“Sarah, I’m sorry to bother you at work.  The poor kid just can’t get a break,” Uh oh.  “Abby woke up from her nap this afternoon with her eye all swollen and matted shut.  I think she has pink eye.  Can you come pick her up?”

I asked my husband to pick Abby up and take her to the local urgent care clinic.  It turns out that she did have pink eye.  Because she is contagious until having been treated with antibiotics for at least twenty-four hours before she can return to daycare.

I picked up her prescription for antibiotic eye drops on my way home.  When I got home we teamed up and gave her eye drops right away, which apparently according to a two year-old, is an act akin to torture.  She screamed, cried, and rolled around on the floor.  The pharmacist told me that the drops should not burn or hurt at all, so I’m not sure what all the hysterics were about.  

I feel bad for her- she can barely open her eye.  It is red, puffy, and goopy-looking.  When I first saw her I was taken aback because it looked as though she had gotten in a fight and was punched in the eye.  She had looked like her normal adorable self when I had dropped her off this morning; there had been no signs of pink eye then.  Hopefully it will clear up quickly.  Her birthday party is tomorrow and I would hate for her to be miserable.

Last Wednesday morning as I was getting Abby changed after breakfast and noticed that she had a red bumpy rash on her elbows, knees, knuckles, and big toes.  From the location of the rash I thought perhaps it was an allergic reaction from something she was exposed to while playing on the floor or in the grass.

I googled it and didn’t really come up with anything helpful.  I took pictures of it and sent it to my sister to see if her kids have ever had a similar rash.  She said no and thought maybe it was an allergic rash.  

I took Abby to urgent care and found out that she had the Hand, Foot, and Mouth virus.  I had considered that perhaps her rash was Hand, Foot, and Mouth, but it didn’t look like the photos I had seen and she didn’t have any rash on her palms or on the bottoms of her feet.  The doctor looked in her mouth and saw that she did have sores in her mouth.  I don’t know how she got it, none of the kids at daycare had it.   The only other places we had been was to Walmart and the park on Sunday morning.  

She had to stay home from daycare for three days.  Luckily, she had a mild case.  Other than being more tired than normal and not having a good appetite, she didn’t really act like it bothered her too much.  Hallelujah!  I was worried that it would be horrendous.  My sister, my mom, and my sister’s three kids all have had Hand, Foot, and Mouth and my sister told me that she was in more pain with it than when she was in a car accident and broke her leg.  My mom said that even drinking water hurt the sores in her mouth when she had it.

My poor kiddo.  She’s a trooper.  She’s taken all this in stride and marched forward like a big girl.  We’ll keep calm and carry on.   Who knows what will come along next, but I am confident that we will tackle it and keep on going like we always do.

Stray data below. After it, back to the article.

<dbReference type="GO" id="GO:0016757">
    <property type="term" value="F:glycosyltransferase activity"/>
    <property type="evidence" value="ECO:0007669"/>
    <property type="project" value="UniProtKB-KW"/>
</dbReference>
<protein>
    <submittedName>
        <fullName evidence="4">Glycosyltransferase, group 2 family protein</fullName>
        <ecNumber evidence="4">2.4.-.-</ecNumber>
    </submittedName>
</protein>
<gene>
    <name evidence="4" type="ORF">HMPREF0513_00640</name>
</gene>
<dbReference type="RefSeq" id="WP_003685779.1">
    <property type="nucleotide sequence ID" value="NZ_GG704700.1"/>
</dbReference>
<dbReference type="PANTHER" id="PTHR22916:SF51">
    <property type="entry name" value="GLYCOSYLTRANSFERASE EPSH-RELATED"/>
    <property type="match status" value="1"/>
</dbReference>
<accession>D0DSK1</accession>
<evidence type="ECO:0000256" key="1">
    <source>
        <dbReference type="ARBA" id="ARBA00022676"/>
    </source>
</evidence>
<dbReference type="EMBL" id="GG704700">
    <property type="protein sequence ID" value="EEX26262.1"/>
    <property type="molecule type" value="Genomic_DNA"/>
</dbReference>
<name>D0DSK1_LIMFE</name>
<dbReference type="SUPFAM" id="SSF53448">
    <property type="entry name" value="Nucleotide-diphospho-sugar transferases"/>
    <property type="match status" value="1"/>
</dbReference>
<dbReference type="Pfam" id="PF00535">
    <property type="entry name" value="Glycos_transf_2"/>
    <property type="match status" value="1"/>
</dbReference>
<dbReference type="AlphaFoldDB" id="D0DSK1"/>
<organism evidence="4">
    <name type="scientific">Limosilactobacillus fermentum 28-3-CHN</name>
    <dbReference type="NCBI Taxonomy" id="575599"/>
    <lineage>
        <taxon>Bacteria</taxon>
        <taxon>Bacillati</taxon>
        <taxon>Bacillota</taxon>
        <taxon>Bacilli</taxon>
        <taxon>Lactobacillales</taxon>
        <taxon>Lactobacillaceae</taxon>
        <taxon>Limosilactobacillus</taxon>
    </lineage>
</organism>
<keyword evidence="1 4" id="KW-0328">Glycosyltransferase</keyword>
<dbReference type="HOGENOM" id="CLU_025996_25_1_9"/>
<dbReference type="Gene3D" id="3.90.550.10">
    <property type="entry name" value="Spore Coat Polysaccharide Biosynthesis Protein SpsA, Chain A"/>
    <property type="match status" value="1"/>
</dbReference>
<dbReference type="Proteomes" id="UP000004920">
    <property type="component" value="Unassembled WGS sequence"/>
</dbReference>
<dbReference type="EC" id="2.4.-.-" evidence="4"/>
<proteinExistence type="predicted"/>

Potty Training Isn’t for Pussies

Photo by Dana Watson. From

Abby has been in the process of potty training for a while now. Some days I would say, “F-yeah! This is going awesome!” because she seems to be doing so well and other days it feels like I am fighting a losing battle. Sometimes 5:00 a.m. seems too early to deal with shit that isn’t mine.

Take yesterday morning, for example. Abby sat on the toilet every half hour after waking. Each time we sat for several minutes, talking, reading books, singing songs, etc., but not once did she actually use the potty. Ok, fine, that’s cool. But each time she left the bathroom she either peed or pooped in her pull-up right away.

Last night as I was cooking supper she ran into the kitchen with one side of her pull-up flapping in the wind, shouting “Poop! Mommy, poop!” before running to the bathroom. I ran after her with food covered hands praying that poop hadn’t and wouldn’t leave a trail behind her. Luckily, it turns out that she had just peed and had started removing her pull-up.

The evening before she was sitting on the toilet and I needed to go around the corner to get some wipes. She had pooped in her diaper but said that she still needed to go more so she was on the potty. I needed a wipe because she had poop all over her bottom. I was gone for less than thirty seconds, but in that time she had hopped off of the toilet and began fingerpainting all over the toilet with poop. That was fun to clean up.

I’m glad I am not squeamish about bodily fluids. I am glad I am past the point in my pregnancy where all things poop made me puke, or we’d really be in trouble. I know it is going to take time. I know that she is learning. I know she is on the verge of turning two. No matter how hard it is we will trudge on and get through it.

Potty Training Time 

I had bought a small potty chair and Elmo seat that sits on the toilet a few months ago.   For a few weeks it was novel and Abby wanted to sit on the potty all the time, but now it has been around long enough that the newness and curiosity bout them has worn off.  She has still sat on the potty chair when I am using the restroom, but has never really used it for anything other than a chair.  Once at my Mom’s house over Easter she peed on the toilet but hasn’t done anything since.

For the last week or so Abby has been starting to tell me when she has pooped or is in the process of pooping.  Last night she let me know when she was pooping, so we rushed to the bathroom and she finished pooping and also peed on the toilet.  She was very proud.

We started sitting on the toilet every half hour and she will continue the same routine at the babysitter’s house.  I try to read a couple of books or sing some songs to keep her attention and get her to sit longer.

As an incentive for her to want to use the toilet rather than her diaper, last night we put together a plastic container with M&Ms in it and small items (A couple bracelets from my jewelry box, a balloon, an old Happy Meal toy I found in my closet, some small Finding Dory puzzles from the dollar store, etc.) and decorated the outside with colored letter stickers spelling her name and other stickers.  If she pees in the toilet she gets a couple M&Ms, if she poops she gets to pick a toy.

This morning she peed one of the three times she sat on the toilet and was delighted with her two M&M’s.